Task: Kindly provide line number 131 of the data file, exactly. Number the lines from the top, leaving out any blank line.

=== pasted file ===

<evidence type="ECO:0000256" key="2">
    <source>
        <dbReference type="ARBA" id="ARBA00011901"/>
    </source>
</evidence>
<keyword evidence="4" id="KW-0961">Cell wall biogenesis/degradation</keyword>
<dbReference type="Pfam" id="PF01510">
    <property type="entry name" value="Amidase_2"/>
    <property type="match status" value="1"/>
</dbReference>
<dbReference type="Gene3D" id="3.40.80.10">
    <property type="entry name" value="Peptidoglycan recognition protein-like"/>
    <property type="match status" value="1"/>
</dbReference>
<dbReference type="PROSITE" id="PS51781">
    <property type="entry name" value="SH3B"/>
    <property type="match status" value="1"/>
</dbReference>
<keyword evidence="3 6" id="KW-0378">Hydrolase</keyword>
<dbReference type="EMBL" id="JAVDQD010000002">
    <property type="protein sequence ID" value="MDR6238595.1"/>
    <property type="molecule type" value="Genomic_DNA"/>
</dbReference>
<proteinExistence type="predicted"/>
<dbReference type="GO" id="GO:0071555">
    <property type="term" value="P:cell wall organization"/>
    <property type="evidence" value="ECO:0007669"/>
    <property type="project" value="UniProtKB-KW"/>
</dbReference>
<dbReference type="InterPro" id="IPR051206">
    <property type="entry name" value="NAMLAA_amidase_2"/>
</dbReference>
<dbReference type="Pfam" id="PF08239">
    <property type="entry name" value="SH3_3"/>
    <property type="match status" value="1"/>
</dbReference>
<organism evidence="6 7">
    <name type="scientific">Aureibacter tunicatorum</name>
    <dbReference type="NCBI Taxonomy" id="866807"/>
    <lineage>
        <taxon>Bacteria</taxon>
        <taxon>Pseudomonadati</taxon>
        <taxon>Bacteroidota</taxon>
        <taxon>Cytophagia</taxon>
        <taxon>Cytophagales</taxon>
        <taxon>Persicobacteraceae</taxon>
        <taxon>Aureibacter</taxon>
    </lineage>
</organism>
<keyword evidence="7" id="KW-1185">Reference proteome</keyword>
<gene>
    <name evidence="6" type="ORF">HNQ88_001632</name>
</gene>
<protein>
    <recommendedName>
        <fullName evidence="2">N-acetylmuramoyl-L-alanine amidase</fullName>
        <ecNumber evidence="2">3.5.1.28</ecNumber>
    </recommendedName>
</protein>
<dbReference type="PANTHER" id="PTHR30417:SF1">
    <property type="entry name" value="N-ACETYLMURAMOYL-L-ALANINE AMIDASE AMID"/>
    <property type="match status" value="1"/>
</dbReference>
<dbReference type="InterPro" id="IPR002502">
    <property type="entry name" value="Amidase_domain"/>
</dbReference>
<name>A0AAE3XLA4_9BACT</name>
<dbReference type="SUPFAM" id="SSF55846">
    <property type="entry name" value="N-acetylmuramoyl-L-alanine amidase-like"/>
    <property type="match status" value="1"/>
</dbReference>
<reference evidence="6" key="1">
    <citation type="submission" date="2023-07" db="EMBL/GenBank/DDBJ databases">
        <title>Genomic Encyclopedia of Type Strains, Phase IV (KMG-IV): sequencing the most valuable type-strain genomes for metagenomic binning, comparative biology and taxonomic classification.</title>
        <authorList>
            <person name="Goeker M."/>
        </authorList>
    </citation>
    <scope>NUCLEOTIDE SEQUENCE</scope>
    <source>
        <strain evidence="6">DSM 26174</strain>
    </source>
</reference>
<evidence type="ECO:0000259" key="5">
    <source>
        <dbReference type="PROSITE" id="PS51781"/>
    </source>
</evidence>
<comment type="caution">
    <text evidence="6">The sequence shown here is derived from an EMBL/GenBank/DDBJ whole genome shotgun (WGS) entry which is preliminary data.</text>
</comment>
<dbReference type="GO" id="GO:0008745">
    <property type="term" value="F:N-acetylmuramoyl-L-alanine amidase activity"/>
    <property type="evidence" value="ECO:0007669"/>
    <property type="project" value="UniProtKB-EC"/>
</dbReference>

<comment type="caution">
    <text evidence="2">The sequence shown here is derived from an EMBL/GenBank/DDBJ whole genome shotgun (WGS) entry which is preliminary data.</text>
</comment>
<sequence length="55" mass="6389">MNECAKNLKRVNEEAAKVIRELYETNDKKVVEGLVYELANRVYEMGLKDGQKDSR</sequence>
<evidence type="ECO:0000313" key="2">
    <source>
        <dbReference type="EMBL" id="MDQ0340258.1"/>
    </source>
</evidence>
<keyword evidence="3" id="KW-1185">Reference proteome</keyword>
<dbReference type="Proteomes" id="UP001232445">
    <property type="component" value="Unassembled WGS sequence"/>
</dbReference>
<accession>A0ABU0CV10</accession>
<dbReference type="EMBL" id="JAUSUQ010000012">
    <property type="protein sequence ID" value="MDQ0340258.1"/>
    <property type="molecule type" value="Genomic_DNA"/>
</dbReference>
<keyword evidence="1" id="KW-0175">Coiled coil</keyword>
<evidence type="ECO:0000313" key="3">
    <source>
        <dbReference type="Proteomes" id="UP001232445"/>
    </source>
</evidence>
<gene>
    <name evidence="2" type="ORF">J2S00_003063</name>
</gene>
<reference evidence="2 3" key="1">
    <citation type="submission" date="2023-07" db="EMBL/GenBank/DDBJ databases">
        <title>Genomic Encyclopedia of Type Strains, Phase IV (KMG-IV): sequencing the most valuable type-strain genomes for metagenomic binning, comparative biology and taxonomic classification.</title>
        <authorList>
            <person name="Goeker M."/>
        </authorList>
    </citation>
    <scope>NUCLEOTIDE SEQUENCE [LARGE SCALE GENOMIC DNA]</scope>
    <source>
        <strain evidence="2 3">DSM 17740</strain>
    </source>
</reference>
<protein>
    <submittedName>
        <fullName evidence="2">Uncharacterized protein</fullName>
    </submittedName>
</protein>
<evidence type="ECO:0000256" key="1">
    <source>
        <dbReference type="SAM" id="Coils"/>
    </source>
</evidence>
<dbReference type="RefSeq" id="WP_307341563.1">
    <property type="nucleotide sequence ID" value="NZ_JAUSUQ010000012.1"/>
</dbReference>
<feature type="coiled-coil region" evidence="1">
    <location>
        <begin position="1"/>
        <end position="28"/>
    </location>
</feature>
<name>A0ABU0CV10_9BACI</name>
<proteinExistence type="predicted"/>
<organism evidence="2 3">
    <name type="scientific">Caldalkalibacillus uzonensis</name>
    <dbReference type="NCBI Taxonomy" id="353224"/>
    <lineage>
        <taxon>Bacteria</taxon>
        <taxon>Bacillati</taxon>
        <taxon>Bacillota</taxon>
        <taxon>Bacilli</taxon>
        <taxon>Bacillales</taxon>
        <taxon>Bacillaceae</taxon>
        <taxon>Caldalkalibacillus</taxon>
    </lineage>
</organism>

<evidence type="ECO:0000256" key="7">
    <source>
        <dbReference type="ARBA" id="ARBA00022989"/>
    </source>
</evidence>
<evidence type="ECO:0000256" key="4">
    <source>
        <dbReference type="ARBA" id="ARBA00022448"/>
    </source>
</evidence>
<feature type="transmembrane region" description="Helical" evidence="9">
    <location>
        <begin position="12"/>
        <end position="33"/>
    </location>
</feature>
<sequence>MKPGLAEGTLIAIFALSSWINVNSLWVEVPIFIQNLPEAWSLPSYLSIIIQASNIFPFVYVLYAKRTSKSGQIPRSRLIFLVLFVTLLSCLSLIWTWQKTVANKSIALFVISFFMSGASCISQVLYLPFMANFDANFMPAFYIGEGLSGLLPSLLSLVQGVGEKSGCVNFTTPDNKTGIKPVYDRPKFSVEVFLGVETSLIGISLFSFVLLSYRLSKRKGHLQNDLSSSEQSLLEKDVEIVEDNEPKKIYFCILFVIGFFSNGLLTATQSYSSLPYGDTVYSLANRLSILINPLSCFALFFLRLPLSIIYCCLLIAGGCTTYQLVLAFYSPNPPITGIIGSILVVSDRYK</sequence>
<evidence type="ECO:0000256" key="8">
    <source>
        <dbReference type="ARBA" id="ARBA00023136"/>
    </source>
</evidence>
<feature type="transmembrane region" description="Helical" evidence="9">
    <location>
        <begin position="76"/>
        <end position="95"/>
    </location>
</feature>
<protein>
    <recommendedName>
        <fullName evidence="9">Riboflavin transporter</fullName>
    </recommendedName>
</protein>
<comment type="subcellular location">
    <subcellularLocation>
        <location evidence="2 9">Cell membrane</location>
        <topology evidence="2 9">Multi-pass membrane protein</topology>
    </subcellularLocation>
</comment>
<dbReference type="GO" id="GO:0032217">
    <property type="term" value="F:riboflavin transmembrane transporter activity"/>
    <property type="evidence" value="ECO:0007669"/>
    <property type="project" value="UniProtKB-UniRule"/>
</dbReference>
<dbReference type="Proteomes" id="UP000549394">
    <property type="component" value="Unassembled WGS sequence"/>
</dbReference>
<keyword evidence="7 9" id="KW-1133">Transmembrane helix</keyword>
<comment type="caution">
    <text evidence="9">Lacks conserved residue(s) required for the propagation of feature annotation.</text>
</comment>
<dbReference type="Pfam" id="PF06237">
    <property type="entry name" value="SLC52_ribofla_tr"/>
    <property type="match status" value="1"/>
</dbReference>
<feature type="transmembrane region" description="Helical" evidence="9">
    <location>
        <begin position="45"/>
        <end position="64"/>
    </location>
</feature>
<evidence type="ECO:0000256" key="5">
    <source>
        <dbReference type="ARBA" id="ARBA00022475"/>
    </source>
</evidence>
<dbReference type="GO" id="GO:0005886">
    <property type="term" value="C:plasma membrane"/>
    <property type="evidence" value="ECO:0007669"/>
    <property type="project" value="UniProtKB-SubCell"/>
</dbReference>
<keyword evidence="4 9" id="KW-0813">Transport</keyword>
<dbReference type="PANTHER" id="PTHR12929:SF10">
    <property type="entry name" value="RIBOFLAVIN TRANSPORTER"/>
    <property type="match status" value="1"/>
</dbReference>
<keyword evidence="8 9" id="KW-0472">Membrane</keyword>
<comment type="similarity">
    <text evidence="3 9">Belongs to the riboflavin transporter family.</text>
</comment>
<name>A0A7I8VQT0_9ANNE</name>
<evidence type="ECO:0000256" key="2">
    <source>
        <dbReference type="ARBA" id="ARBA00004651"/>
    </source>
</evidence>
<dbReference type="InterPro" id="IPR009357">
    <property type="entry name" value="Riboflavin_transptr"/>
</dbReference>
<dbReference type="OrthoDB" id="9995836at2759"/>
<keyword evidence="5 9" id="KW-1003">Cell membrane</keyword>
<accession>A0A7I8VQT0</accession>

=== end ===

    <scope>NUCLEOTIDE SEQUENCE [LARGE SCALE GENOMIC DNA]</scope>